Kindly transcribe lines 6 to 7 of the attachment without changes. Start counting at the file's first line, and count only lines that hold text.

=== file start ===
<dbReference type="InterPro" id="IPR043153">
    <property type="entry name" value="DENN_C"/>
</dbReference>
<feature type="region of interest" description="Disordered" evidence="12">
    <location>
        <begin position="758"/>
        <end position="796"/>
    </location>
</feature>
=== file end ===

        <begin position="758"/>
        <end position="796"/>